Web 2.0 technologies have connected more people for sharing ideas and experiences which also ease the process of providing services to them. These latest phenomena allow the users to get the facilities through various mobile devices very quickly from distant places. Due to these latest inventions the online contents are being enriched in larger volume dramatically. Usage of Web 2.0 is very user friendly and no expertise is required for using these facilities or taking parts into it. It can easily be considered as a modern revolution for human kind.
There are some negative views about the very existence of Web 2.0 and its critics mention this phenomenon as a marketing Buzz word. Like many others the inventor of the world wide web Sir Tim Berners-Lee (2006) points this out as a piece of “jargon”. He said that Web 2.0 does not add any new dimension to the usage of the internet because the initial purpose of the internet was to connect the people.
He further said that the future of internet usage is beyond our imagination and not limited to any current usage of it. Therefore, the new usage of the internet should not be considered as Web 2.0 in any event. Some of the claimed Web 2.0 features were pre-existing long before the introduction of Web 2.0 – for instance Amazon had incorporated the facilities of commenting for its customers since its beginnings back in 1995.
Implications of Web 2.0 to the modern library
Modern libraries are massively benefited by the new features of Web 2.0. In the past libraries were supposed to provide place based library services, and users of the library usually visited the it to consult the catalog and use the physical collection of the books, journals, CDs, etc. But in the present day this situation has been completely changed through the use of the academic library website. These dynamic and interactive websites support user involvement and force their way into changing the early static library websites. Liu (2008) says, academic library websites are the virtual presentation of the library to the world.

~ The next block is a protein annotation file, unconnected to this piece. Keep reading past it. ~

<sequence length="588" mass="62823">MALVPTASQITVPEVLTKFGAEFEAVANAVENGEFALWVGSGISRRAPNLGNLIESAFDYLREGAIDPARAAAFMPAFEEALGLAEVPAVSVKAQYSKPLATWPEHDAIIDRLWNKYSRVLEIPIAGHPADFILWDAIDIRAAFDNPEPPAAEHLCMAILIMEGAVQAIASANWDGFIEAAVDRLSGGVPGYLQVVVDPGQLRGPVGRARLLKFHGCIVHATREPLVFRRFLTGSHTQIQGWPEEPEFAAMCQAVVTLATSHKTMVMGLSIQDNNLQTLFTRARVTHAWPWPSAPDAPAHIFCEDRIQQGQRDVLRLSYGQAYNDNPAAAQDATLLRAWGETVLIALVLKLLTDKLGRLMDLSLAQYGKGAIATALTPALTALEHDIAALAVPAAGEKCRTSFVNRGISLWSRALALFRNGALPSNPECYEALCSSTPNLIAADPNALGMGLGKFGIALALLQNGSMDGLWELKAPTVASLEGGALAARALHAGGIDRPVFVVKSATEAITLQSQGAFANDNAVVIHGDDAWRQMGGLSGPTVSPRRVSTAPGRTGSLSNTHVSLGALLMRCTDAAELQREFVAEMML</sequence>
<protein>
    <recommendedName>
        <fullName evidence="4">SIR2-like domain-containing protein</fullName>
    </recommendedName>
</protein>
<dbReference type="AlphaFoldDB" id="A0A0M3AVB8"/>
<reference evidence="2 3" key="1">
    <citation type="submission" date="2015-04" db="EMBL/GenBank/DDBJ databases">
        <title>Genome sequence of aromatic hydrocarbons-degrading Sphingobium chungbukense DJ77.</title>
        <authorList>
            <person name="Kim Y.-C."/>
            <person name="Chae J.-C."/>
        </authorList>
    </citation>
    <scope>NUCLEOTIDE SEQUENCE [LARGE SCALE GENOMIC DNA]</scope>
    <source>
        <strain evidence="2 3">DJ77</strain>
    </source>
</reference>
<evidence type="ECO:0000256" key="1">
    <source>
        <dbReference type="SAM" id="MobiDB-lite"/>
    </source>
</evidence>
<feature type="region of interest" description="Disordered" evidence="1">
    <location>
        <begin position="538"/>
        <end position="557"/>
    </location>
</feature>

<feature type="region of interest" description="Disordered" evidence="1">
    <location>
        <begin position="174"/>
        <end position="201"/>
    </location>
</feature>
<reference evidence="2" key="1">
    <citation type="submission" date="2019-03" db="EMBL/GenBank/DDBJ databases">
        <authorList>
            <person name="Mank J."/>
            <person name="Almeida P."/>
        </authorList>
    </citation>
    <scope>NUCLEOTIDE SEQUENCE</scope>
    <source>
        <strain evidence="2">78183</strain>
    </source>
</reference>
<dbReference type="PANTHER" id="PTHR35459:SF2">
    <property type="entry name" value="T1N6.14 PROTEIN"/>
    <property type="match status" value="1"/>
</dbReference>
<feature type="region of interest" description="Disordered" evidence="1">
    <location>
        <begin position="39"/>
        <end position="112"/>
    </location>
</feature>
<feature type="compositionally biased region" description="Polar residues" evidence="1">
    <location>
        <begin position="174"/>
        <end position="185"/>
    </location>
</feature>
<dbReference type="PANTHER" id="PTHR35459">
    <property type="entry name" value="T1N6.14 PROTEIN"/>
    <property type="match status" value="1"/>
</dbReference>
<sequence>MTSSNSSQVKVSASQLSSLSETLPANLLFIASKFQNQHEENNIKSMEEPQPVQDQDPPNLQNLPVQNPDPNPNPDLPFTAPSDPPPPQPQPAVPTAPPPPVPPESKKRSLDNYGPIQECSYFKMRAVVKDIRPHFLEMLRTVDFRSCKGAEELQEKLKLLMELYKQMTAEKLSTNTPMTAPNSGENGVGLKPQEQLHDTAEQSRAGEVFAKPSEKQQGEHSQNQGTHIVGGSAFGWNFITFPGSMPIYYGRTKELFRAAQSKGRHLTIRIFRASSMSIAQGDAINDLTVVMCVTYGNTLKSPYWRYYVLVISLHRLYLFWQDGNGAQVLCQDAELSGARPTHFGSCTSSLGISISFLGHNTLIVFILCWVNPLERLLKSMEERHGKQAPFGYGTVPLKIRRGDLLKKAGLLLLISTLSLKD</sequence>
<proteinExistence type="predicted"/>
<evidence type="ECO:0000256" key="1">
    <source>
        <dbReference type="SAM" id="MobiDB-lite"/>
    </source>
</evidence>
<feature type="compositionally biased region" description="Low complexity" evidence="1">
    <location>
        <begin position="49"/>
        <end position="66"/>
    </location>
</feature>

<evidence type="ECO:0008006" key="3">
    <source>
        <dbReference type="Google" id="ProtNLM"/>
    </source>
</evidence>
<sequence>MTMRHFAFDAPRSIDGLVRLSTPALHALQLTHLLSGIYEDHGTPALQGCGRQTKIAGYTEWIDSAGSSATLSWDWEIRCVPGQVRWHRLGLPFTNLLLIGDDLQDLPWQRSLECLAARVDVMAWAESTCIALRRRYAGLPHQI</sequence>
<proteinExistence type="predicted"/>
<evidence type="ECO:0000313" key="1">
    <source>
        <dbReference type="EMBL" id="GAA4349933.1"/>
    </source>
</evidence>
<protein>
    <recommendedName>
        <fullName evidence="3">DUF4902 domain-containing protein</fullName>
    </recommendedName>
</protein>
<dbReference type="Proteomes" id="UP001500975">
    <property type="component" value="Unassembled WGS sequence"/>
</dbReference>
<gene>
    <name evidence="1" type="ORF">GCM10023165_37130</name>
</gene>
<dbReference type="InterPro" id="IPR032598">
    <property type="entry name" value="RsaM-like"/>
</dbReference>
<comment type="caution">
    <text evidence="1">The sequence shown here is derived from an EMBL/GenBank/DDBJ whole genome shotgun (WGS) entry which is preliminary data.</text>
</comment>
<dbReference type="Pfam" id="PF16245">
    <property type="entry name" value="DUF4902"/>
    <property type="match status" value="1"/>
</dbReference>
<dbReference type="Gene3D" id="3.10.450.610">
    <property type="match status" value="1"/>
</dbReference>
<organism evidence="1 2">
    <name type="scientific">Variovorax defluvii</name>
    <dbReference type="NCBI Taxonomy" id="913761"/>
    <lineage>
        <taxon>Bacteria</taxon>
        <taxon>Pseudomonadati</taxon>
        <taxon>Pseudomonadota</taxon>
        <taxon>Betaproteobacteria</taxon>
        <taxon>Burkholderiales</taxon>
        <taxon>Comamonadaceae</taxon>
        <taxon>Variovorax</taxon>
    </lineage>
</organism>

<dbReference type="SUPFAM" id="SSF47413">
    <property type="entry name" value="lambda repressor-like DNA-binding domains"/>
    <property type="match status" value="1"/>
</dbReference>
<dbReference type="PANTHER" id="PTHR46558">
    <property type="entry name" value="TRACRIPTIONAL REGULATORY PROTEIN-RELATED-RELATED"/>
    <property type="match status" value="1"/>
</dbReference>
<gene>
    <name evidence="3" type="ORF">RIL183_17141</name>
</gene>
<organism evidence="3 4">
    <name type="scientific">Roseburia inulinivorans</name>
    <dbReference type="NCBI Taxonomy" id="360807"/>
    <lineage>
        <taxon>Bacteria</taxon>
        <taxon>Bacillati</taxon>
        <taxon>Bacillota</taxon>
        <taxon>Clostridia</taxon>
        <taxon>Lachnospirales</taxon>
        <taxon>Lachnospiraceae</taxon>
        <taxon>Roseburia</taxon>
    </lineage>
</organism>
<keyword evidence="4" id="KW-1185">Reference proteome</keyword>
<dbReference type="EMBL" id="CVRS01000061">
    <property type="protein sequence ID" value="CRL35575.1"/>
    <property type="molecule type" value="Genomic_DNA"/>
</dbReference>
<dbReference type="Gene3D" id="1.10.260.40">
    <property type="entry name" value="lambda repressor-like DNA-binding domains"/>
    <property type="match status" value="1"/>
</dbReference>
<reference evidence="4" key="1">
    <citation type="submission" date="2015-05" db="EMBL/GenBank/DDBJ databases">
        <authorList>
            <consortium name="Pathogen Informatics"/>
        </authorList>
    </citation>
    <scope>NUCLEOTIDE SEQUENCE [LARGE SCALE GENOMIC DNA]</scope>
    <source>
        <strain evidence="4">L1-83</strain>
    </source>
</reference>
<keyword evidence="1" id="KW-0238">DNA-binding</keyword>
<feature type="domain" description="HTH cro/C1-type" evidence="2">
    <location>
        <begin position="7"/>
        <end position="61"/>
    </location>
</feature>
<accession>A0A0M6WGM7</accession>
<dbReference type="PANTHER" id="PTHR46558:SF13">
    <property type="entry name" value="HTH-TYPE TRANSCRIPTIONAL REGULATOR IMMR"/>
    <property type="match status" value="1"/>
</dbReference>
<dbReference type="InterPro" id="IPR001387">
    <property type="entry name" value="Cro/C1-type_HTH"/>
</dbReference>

Moreover, Web 2.0 features have brought the facility to share, communicate, update, renew, borrow, contribute content and distantly access library product in a more convenient way.
Web 2.0 features are truly blessings for modern libraries.
It is apparent that Web 2.0 is the subject of massive debate because of the diverse nature of the world wide web, its previously set objectives and huge foreseeable potential in the future. Even though the controversy is there in terms of the true existence and application of Web 2.0, the respective features carry huge potential for the users of these applications.
IBM developerWorks (2006) DeveloperWorks Interviews: Tim Berners-Lee. [ONLINE] Available at: http://www.ibm.com/developerworks/podcast/dwi/cm-int082206txt.html. [Accessed 09 October 2016].
Liu, S. (2008). Engaging users: the future of academic library web sites. College & Research Libraries, Vol. 69 No. 1, pp. 6-27.
Macaskill, W. and Owen, D. (2006). Web 2.0 to go. Proceedings LIANZA Conference 2006,Wellington.
O’Reilly, T. (2005). What is Web 2.0: Design patterns and business models for the next generation of softwar. [ONLINE] Aailable at: http://www.oreillynet.com/pub/a/oreilly/tim/news/2005/09/30/what-is-web-20.html [Accessed on 7 October 2016].
Web 2.0. [ONLINE] Available at: http://www.wb2.com/. [Accessed 09 October 2016].